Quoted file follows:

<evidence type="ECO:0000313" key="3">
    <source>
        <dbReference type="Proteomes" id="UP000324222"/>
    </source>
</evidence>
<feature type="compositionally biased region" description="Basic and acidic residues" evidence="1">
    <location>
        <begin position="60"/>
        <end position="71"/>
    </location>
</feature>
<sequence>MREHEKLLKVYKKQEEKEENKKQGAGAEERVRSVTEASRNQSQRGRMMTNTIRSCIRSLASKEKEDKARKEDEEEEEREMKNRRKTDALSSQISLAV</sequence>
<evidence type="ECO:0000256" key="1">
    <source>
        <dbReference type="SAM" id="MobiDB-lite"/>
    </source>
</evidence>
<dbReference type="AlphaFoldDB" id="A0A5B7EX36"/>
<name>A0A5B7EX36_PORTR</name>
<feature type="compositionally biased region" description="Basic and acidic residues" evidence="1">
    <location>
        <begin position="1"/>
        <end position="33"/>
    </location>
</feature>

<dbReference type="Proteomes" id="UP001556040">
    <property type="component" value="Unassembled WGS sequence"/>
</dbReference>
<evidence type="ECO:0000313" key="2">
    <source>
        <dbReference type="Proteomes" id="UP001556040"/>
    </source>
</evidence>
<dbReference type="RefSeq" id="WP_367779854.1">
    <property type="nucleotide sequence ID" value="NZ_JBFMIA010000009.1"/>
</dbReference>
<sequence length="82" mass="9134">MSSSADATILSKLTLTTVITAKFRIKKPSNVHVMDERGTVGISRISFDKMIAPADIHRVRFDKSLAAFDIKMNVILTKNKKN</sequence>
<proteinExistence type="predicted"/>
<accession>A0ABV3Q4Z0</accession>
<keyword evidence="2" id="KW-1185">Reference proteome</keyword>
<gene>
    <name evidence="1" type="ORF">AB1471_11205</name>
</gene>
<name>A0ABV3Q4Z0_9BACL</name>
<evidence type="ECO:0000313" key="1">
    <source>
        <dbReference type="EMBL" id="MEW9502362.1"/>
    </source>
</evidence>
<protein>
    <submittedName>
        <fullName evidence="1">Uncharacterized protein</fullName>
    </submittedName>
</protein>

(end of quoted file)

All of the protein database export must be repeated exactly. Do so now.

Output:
<evidence type="ECO:0000313" key="3">
    <source>
        <dbReference type="Proteomes" id="UP000324222"/>
    </source>
</evidence>
<feature type="compositionally biased region" description="Basic and acidic residues" evidence="1">
    <location>
        <begin position="60"/>
        <end position="71"/>
    </location>
</feature>
<sequence>MREHEKLLKVYKKQEEKEENKKQGAGAEERVRSVTEASRNQSQRGRMMTNTIRSCIRSLASKEKEDKARKEDEEEEEREMKNRRKTDALSSQISLAV</sequence>
<evidence type="ECO:0000256" key="1">
    <source>
        <dbReference type="SAM" id="MobiDB-lite"/>
    </source>
</evidence>
<dbReference type="AlphaFoldDB" id="A0A5B7EX36"/>
<name>A0A5B7EX36_PORTR</name>
<feature type="compositionally biased region" description="Basic and acidic residues" evidence="1">
    <location>
        <begin position="1"/>
        <end position="33"/>
    </location>
</feature>

<dbReference type="Proteomes" id="UP001556040">
    <property type="component" value="Unassembled WGS sequence"/>
</dbReference>
<evidence type="ECO:0000313" key="2">
    <source>
        <dbReference type="Proteomes" id="UP001556040"/>
    </source>
</evidence>
<dbReference type="RefSeq" id="WP_367779854.1">
    <property type="nucleotide sequence ID" value="NZ_JBFMIA010000009.1"/>
</dbReference>
<sequence length="82" mass="9134">MSSSADATILSKLTLTTVITAKFRIKKPSNVHVMDERGTVGISRISFDKMIAPADIHRVRFDKSLAAFDIKMNVILTKNKKN</sequence>
<proteinExistence type="predicted"/>
<accession>A0ABV3Q4Z0</accession>
<keyword evidence="2" id="KW-1185">Reference proteome</keyword>
<gene>
    <name evidence="1" type="ORF">AB1471_11205</name>
</gene>
<name>A0ABV3Q4Z0_9BACL</name>
<evidence type="ECO:0000313" key="1">
    <source>
        <dbReference type="EMBL" id="MEW9502362.1"/>
    </source>
</evidence>
<protein>
    <submittedName>
        <fullName evidence="1">Uncharacterized protein</fullName>
    </submittedName>
</protein>